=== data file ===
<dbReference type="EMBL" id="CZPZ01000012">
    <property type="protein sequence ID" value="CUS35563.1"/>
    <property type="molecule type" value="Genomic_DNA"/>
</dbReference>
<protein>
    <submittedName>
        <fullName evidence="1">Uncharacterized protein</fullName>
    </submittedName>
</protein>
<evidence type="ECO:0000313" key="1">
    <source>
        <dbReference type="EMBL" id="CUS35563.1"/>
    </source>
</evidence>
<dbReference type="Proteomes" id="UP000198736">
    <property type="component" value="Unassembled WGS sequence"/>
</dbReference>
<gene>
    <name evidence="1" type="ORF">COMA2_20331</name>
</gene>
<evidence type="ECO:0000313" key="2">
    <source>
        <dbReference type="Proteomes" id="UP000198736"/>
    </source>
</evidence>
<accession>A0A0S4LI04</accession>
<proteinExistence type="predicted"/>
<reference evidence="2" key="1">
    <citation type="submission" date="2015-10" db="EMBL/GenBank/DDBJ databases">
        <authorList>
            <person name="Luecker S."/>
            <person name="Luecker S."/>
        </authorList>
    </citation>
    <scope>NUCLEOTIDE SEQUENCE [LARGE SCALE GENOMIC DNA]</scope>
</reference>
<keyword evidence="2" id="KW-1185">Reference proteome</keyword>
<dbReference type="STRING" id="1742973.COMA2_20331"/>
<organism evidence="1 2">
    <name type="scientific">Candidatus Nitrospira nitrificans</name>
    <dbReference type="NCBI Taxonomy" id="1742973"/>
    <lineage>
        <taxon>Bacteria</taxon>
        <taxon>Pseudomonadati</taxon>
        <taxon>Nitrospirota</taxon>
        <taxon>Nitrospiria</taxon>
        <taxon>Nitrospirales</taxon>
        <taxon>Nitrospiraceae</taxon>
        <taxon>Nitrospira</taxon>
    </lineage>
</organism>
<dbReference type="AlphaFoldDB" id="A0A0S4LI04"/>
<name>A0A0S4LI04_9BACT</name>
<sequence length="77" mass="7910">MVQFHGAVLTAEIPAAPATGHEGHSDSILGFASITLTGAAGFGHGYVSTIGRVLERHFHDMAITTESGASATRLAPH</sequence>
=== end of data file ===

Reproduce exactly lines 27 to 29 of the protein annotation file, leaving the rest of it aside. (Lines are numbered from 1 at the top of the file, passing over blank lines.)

<proteinExistence type="predicted"/>
<reference evidence="2" key="1">
    <citation type="submission" date="2015-10" db="EMBL/GenBank/DDBJ databases">